Franzen’s Freedom


It has been a remarkable six months for me in Hong Kong. (Still one month to go) One of the undoubted high spots has been the time freed from TV and from other local commitments  and distractions to spend so much more time reading and rediscovering the delight of the novel. And so today I complete my 30th book in this period, appropriately one of the most epic and at times scintillating good read Jonathon Franzen’s Freedom. I am having a glass of white wine to toast this highly personal achievement and friends will know that drinking on my own is something I rarely ever do.

I have had Freedom on my to-do list for some time but partly through the energy and quality of the Orange Prize long list and also the memory of the over-long though eventually satisfying introduction to Franzen through his first novel, The Corrections, I had resisted its entreaties. FridayReads, book reviews and the fact that I’d bought an expensive copy in Singapore meant that I would finally get round to it and finding little else to distract me from my cough and  cold, an easter weekend of determined relaxation with no-one around to distract and the non-arrival of the three remaining Orange Short List I finally  set about this impressive tome.

The good news is that in my view his prose has certainly  improved. It reads well and consistently so and there are less of the somewhat over blown passages of his earlier novel. It is an epic story of families, love, jealousies, love lost and regained, sibling rivalry and parental discord, affairs and depression, introspection and weaved into this is the layering  in of most of USA’s 21st century mistakes and the insidious way in which big money, american self-possessed belief in itself first reacts to the invasion of the Islamic world through 9/11 and then slowly wakes up to the financial tsunami and the loss of primacy that America holds on the world. 2004 is a signficant year in the book around which most of the plot unfolds in an intricately weaved set of storylines which enables us to see the events from a variety of perspectives and insights.  Combine this with a really good ‘family saga’, some wonderfully funny passages and some rich and complex characters within which the central family of Walter and Patty, Joey and Jessica float around causing mayhem and disharmony whilst hanging on to the essential of their family connection makes it a truly well constructed novel, worthy of a concentrated read. It commands attention once you are gripped.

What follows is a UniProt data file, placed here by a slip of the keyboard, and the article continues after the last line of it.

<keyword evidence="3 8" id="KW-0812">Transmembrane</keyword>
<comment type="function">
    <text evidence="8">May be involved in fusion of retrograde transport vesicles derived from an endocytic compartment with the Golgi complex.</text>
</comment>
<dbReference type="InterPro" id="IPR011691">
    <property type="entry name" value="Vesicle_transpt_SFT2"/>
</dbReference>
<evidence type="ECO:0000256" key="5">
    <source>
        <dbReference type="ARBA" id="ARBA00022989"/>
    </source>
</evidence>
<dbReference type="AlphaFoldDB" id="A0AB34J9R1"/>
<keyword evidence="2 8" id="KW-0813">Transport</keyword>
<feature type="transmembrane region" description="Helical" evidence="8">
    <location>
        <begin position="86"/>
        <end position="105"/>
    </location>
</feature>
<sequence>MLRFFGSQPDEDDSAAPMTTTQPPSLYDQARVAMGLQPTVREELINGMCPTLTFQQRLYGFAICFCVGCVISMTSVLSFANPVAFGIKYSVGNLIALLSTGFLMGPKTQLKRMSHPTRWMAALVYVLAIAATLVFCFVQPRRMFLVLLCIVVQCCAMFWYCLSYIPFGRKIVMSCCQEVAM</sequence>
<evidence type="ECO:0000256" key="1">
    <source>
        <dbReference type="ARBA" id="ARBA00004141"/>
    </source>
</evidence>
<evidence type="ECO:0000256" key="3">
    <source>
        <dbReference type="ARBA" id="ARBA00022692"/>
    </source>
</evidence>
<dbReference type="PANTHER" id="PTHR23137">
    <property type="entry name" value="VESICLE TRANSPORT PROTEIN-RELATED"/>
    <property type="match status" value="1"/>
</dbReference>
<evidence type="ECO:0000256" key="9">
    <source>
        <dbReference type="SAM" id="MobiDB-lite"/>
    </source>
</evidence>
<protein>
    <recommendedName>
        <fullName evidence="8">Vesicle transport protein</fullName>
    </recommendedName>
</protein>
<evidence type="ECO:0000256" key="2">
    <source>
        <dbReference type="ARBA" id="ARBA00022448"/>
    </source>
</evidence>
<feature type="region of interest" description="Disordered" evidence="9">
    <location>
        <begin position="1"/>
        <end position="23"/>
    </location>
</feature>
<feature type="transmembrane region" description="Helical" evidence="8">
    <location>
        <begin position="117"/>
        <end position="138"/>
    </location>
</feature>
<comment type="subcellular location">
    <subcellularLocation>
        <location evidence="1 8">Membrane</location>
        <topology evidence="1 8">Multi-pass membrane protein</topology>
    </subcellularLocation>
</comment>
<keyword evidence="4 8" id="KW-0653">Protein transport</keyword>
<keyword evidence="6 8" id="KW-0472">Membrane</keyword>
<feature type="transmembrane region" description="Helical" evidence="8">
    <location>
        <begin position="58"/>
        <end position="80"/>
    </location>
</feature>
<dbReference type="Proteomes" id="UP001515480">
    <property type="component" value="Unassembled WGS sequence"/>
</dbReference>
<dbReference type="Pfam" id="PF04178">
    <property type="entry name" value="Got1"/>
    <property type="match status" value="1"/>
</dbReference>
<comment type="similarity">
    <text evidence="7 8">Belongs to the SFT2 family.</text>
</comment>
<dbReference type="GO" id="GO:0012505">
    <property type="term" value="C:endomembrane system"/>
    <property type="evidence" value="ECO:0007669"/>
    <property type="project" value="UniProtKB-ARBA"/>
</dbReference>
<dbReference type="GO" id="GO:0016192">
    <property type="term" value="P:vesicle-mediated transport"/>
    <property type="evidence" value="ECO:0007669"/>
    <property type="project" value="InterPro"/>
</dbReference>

A key character is Walter’s close friend,  and sometime enemy, Richard Katz,  in his on/off love affair with both Walter and Patty which serves eventually to seemingly destroy the family. This role is well crafted following the ups and downs of an obscure musical talent, eventually getting unheard of success which he enjoys and recoils from in equal measure, and lives uncertainly in the world and the people around him. Reviewers regard this character as redolent of Franzen himself but I can only assume that not knowing if Franzen’s own struggles with recognition and success are portrayed here. But Richard is a key counterfoil in the story and is excellently portrayed. So are many of the smaller characters, parents and grandparents and incidental characters of whom Connie, Jenna and Latitha I particularly enjoyed.

So I would recommend this book though if you are averse to hearing about middle class america and find the endless introspection and soul-searching of the middle classes you may find yourself fed up of it before the end. There are though some wonderful contradictions which Franzen does so well. Not least is the paradox of the arch conservationist, Walter, having to  feed off capitalism and hurt the planet to try to make his ideas live. Enjoy.

This novel completes 30 books for me and of that I can sit back and enjoy the pleasure of such an immense range of talent, world wide, I have enjoyed in this odyssey so far. I have made a collage of those books to demonstrate its breadth. Which is my book of the HK Trip awaits further reading and more thought!! Now back to the wine!!

My first 30 books Oct-May 2011

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